Arvind Kumar Munka v. Union of India
[Citation -2020-LL-0228-137]

Citation 2020-LL-0228-137
Appellant Name Arvind Kumar Munka
Respondent Name Union of India
Relevant Act CGST
Date of Order 28/02/2020
Judgment View Judgment
Keyword Tags revisional jurisdiction • goods and services tax • commission basis • evade tax • bail • compounding of offence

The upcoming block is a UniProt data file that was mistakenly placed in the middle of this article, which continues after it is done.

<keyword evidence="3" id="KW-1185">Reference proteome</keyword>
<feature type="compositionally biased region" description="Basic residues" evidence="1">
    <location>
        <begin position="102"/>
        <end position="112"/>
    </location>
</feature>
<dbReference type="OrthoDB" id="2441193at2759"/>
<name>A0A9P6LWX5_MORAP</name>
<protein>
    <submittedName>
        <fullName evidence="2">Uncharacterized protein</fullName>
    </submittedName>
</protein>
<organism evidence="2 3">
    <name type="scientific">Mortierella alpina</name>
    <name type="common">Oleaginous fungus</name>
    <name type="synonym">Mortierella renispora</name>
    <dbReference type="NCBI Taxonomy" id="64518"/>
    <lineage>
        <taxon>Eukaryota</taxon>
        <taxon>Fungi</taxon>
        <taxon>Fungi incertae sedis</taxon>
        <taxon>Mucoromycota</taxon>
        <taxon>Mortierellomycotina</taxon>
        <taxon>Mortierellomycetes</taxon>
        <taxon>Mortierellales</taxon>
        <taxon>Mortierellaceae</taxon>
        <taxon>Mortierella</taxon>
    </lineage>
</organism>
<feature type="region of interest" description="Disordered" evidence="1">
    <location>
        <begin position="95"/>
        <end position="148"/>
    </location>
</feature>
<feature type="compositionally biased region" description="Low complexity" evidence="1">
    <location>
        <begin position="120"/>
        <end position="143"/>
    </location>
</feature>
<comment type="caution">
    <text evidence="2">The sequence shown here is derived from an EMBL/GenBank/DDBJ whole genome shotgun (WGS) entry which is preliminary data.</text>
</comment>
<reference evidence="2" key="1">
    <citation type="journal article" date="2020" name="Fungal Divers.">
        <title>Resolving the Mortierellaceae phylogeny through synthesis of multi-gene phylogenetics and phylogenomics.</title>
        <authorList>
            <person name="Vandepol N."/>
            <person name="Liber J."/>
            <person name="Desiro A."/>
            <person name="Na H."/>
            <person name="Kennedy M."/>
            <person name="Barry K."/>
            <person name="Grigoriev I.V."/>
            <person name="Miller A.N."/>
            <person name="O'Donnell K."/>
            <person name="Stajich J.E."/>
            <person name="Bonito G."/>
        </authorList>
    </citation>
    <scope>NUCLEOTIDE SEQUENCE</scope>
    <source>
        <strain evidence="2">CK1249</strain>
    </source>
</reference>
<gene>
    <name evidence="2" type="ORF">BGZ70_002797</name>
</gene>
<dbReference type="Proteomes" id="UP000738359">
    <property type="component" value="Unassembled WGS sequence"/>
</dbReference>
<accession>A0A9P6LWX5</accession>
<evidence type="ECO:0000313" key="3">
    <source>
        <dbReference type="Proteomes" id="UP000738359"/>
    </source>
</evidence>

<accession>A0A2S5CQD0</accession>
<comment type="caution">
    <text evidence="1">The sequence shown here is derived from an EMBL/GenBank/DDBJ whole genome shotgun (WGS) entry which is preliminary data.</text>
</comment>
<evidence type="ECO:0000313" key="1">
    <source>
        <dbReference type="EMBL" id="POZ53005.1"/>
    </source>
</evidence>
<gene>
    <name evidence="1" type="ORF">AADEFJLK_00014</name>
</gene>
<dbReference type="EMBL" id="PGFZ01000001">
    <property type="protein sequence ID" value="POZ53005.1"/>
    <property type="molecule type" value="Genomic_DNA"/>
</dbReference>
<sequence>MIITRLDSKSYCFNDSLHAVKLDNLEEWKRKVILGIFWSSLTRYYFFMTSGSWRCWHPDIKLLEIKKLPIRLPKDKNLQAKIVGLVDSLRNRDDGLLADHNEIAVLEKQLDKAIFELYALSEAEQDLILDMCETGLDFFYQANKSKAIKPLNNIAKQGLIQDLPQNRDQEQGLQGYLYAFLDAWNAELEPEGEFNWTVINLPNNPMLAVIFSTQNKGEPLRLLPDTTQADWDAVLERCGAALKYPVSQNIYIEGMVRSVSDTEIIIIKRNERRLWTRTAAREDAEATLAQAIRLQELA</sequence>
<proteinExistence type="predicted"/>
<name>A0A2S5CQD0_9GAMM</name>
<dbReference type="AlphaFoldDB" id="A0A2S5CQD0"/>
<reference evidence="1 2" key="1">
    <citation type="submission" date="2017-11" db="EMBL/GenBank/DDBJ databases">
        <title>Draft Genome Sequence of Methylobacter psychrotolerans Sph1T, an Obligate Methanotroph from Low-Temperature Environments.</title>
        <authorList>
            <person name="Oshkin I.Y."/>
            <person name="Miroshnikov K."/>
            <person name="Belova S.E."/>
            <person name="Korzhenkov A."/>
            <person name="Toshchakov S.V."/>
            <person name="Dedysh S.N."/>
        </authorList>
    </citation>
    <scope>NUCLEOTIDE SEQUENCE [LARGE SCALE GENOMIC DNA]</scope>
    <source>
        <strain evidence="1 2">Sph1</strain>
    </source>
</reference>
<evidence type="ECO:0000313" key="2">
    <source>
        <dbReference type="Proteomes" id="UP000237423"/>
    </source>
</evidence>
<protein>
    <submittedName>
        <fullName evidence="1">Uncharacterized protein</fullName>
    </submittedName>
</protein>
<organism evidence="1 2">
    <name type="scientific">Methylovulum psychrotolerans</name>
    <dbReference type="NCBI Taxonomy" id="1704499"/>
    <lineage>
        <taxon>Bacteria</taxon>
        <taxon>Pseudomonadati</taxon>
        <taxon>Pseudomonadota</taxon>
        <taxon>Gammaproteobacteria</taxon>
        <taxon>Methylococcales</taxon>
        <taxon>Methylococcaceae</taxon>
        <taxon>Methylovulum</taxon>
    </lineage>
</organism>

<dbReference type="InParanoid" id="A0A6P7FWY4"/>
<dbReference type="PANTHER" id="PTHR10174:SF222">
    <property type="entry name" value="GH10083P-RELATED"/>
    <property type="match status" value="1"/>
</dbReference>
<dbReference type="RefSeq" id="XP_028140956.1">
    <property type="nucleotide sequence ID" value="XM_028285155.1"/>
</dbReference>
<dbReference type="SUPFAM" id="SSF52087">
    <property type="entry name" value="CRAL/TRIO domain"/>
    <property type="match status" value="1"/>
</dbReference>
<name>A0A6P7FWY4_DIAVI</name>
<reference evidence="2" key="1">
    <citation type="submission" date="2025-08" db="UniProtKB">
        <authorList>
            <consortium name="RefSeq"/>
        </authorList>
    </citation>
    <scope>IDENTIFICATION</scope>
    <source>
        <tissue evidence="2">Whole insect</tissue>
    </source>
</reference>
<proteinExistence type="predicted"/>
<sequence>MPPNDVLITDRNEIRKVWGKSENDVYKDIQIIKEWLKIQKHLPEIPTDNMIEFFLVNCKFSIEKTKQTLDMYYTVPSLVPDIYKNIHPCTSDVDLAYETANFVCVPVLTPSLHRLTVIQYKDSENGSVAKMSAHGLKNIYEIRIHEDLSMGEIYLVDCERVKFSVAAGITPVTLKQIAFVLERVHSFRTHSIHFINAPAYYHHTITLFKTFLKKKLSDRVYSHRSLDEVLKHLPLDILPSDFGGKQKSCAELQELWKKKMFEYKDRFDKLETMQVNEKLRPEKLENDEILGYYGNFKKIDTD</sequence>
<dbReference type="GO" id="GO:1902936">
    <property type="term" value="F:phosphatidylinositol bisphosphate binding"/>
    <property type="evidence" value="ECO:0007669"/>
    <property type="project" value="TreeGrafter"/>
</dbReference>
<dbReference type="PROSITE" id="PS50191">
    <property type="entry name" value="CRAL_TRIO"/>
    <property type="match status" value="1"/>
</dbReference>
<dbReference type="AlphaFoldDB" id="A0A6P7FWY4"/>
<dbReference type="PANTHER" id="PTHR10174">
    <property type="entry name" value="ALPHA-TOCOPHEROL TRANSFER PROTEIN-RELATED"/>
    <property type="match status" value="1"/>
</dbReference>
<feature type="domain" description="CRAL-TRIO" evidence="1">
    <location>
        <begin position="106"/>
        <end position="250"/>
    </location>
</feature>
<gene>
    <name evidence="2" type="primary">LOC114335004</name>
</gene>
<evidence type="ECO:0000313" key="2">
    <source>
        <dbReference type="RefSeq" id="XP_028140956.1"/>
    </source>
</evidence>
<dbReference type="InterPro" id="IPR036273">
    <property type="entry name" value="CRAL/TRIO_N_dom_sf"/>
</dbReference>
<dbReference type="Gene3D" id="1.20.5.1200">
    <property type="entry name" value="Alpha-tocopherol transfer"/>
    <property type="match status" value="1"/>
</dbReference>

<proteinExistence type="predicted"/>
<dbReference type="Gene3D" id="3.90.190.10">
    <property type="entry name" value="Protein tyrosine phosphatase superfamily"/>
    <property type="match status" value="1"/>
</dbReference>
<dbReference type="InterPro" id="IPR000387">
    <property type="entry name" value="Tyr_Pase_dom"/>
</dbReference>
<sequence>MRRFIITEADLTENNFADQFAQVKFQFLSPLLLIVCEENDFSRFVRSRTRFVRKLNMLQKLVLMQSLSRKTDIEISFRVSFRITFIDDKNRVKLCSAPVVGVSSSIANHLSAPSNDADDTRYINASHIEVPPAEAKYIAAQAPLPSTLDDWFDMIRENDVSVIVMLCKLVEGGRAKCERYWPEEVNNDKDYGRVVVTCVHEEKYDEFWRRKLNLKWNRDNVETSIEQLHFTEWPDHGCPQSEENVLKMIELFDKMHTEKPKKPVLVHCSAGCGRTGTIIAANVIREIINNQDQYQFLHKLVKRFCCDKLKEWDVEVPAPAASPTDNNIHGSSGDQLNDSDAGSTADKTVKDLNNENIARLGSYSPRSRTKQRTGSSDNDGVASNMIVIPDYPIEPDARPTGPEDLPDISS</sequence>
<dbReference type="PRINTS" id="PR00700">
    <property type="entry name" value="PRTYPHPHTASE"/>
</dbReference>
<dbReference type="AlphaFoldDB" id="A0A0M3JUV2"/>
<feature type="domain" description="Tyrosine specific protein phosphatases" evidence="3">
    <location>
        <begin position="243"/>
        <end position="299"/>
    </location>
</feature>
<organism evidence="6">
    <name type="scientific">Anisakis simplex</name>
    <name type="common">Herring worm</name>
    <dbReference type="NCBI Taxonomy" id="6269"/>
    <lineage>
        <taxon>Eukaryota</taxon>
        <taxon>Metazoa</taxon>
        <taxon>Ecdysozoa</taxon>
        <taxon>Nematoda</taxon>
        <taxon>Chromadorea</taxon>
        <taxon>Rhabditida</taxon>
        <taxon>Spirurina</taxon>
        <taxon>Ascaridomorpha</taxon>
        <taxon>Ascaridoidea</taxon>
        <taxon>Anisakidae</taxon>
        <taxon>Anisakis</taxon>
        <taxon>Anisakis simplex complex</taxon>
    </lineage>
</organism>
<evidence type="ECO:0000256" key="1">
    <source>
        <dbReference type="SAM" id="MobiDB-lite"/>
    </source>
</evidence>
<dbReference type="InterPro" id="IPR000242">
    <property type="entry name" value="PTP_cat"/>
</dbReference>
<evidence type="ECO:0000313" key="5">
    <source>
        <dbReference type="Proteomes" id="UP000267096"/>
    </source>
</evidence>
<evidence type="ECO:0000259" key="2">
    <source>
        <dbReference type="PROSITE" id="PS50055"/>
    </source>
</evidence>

HIGH COURT AT CALCUTTA CRIMINAL REVISIONAL JURISDICTION APPELLATE SIDE Present : Hon ble Justice Shivakant Prasad CRM 1259 of 2020 Arvind Kumar Munka Vs. Union of India For Petitioner : Mr. Sekhar Basu Mr. Rajdeep Mazumdar Mr. Moyukh Mukherjee Ms. Arushi Rathore For Union of India : Mr. K. K. Maity CAV on : 24.02.2020 Judgment on : 28.02.2020 petitioner has renewed his prayer for bail under Section 439 of Code of Criminal Procedure, 1973 as his earlier application being CRM No. 10075 of 2019 was rejected by this Court vide order dated 24.12.2019. petitioner prayer for bail was lastly rejected by Court of Judicial Magistrate, 2nd Court, Alipore, 24 Parganas (South) vide order dated 31.12.2019 which is evident from Annexure-P1 being orders. petitioner as I have been found in earlier order that he is Chartered Accountant by profession and with similar contention he has averred that he is no way connected with instant case. petitioner has been arraigned as accused in this case under Section 69 read with Section 132(1) of Central Goods and Services Tax Act, 2017 on allegation that in connivance with other accused persons, namely, Sanjay Kumar Pandit, Nagendra Kumar Dubey alias Sandip Dube, and Mr. Vijay Rajpuriya along with various other persons he allegedly issued GST Invoices without any supply of goods or services to anybody on commission basis causing loss of more than 98 crores approximately. It is submitted that petitioner is in custody since 06.6.2019 and his further detention is not warranted as Charge-sheet has already been submitted on completion of investigation. It is also submitted that petitioner is no way responsible person as no notice was issued under Section 73 of CGST Act, 2017 and has been falsely entangled in this case as he is neither proprietor nor person responsible for running of any proprietary business. Mr. Sekhar Basu learned senior counsel for petitioner reiterated that prosecution has been lodged without sanction of Commissioner which is absolutely contrary to mandates provided under Section 134 of CGST Act as Commissioner has only authorized Investigating Officer to arrest under Section 69 read with Section 132(1) of CGST Act but has not granted sanction under Section 134 of CGST Act and as such instant prosecution is not maintainable. It is further pointed out that peitioner is now extremely sick and suffering from severe chest pain and viral fever from long time and despite his repeated request proper medical treatment was not provided by authority, despite knowing fact that petitioner has been hospitalized from 25th May, 2019 to 28th May, 2019 for proper medical care. It is also submitted that petitioner has not supplied any goods or services or both and did not issue any invoice in violation of provisions of CGST Act, 2017 with intention to evade tax or any of offence enumerated in Section 132 of CGST Act, 2017. Accordingly, petitioner has renewed his prayer for his release on bail in connection with this case now pending before learned Judicial Magistrate, 2nd Court, Alipore, 24- Parganas (South). It woud appear from Order-sheet of Judicial Magistrate, 2nd Court, Alipore, 24- Parganas (South) vide order dated 19.02.2020 that case has been posted on 3rd March, 2020 for production of accused from custody and for consideration of charge. Mr. K.K. Maity learned counsel for opposite party-Union of Inddia reference to decision in case of State of Tamil Nadu Vs. S.A. Raja [2006(1) SCC (Cri.), 58] to submit that second application in absence of change in circumstances, principle of res-judicate are not applicable to bail applications, but repeated filing of bail applications without there being any change of circumstances would lead to bad precedents. Reliance is also placed to case in State of Gujarat vs. Mohanlal Jitamalji Porwal and another [1987 SCC (Cri.) 364] to argue that long incarceration in fail is no ground for releasing accused on bail as in cited case it has been held that mere fact that six years had elapsed, for which time- lag prosecution was in no way responsible, was no good ground for refusing to act in order to promote interest of justice in age when delays in Court have become part of life and order of day. It has been submitted that Community or State is not person- non-grata whose cause may be treated with disdain. entire Community is aggrieved if economic offenders who ruin economy of State are not brought to books. murder may be committed in heat of moment upon passions being aroused. economic offence is committed with cool calculation and deliberate design with eye on personal profit regardless of consequences to Community. disregard for interest of Community can be manifested only at cost of forfeiting trust and faith of Community in system to administer justice in even handed manner without fear of criticism from quarters which view white collar crimes with permissive eye unmindful of damage done to National Economy and National Interest. Again reference to decision in case of Mukesh Jain Vs. CBI reported in (2010) 1 AD (Delhi) 443 : (2010) 88 AIC 319 : (2010) 1 JCC 417 : (2010) 1 LRC 18 is made to observation in paragraph 9 thus 9. It is true that petitioner has been in custody for more than eight months and chargesheet has already been filed, but considering huge amount of public money, being retained by him, his having been in custody for eight months by itself would, in facts and circumstances of this case, not entitle him to grant of bail at this stage. economic offences having deep rooted conspiracies and involving huge loss of public funds whether of nationalized banks or of State and its instrumentalities need to be viewed seriously and considered as grave offences affecting economy of country as whole and thereby posing serious threat to financial health of our country. Therefore, persons involved in such offences, particularly those who continue to reap benefit of crime committed by them, do not deserve any indulgence and any sympathy to them would not only be entirely misplaced but also against larger interest of society. Court cannot be oblivious to fact that such offences are preceded by cool, calculated and deliberate design, with eye on personal gains, and in fact, not all such offences come to surface. If person knows that even after misappropriating huge public funds, he can come out on bail after spending few months in jail, and thereafter, he can continue to enjoy ill-gotten wealth, obtained by illegal means, that would only encourage many others to commit similar crimes in belief that even if they have to spend few months in jail, they can lead lavish and comfortable life thereafter, utilizing public funds acquired by them. In fact, not everyone would mind luxurious living for him and his family, even if it comes at cost of spending few months in jail. strong message therefore needs to be sent to these white collared criminals and those who are waiting in wings, that in long run, it does not pay to be on wrong side of law. Unless it is done, we will not be able to check growing tendency to adopt dubious and illegal means, to get rich overnight so as to be able to enjoy all those luxurious of life, which now are available in abundance, courtesy liberation and globalization of our economy. I do not wish to suggest that time already spent in jail is not relevant consideration in matter of grant of bail or that economic offenders should not at all be enlarged on bail. Of course, we cannot keep anyone in prison for unreasonably long period. But, how much period spent in jail would by itself entitle under trial prisoner to bail, would depend upon facts of each case, including amount of public funds involved, quantum of public funds being retained by him, circumstances in which offence was committed and nature of defence, if any, taken by him. No hard and fast rule can be laid down in such matters and every case has to be examined in light of its individual facts and circumstances. I have heard Mr. Basu learned senior counsel appearing for petitioner and Mr. Maity learned counsel appearing for Union of India and considered my earlier judgment dated 24.12.2019 passed in CRM 10075 of 2019 wherein I have vividly discussed facts and law involved in case and bearing in mind gravity of economic offence and principle as laid in case of P.V. Ramanna Reddy vs. Union of India reported in 2019(26) GSTL J(175) SC holding that though Section 69(1) of CGST, 2017 confers power upon Commissioner to order arrest of person for cognizable and non-bailable offence does not contain safeguard incorporated in Section 41 and 41A of Code of Criminal Procedure, 1973 in view of provision of Section 70(1) of said Act same must be kept in mind before arresting person. However, Section 41A(3) of Code of Criminal Procedure does not provide absolute irrevocable guarantee against arrest, while turning down prayer for release of petitioner on bail and thereby held that petitioner would not be entitled to be enlarged on bail but gave him liberty to approach authority for compounding of offence under Section 138 of CGST Act. I once again reiterate and record that petitioner may be released on bail by learned Trial Court if he finds that he has approached authority for compounding of offence on deposit of at least 20% of evaded amount on account of CGST. In context above, CRM 1259 of 2020 is dismissed. Urgent certified photocopy of this order, if applied for, be supplied to parties upon compliance with all requisite formalities. (SHIVAKANT PRASAD, J.) Arvind Kumar Munka v. Union of India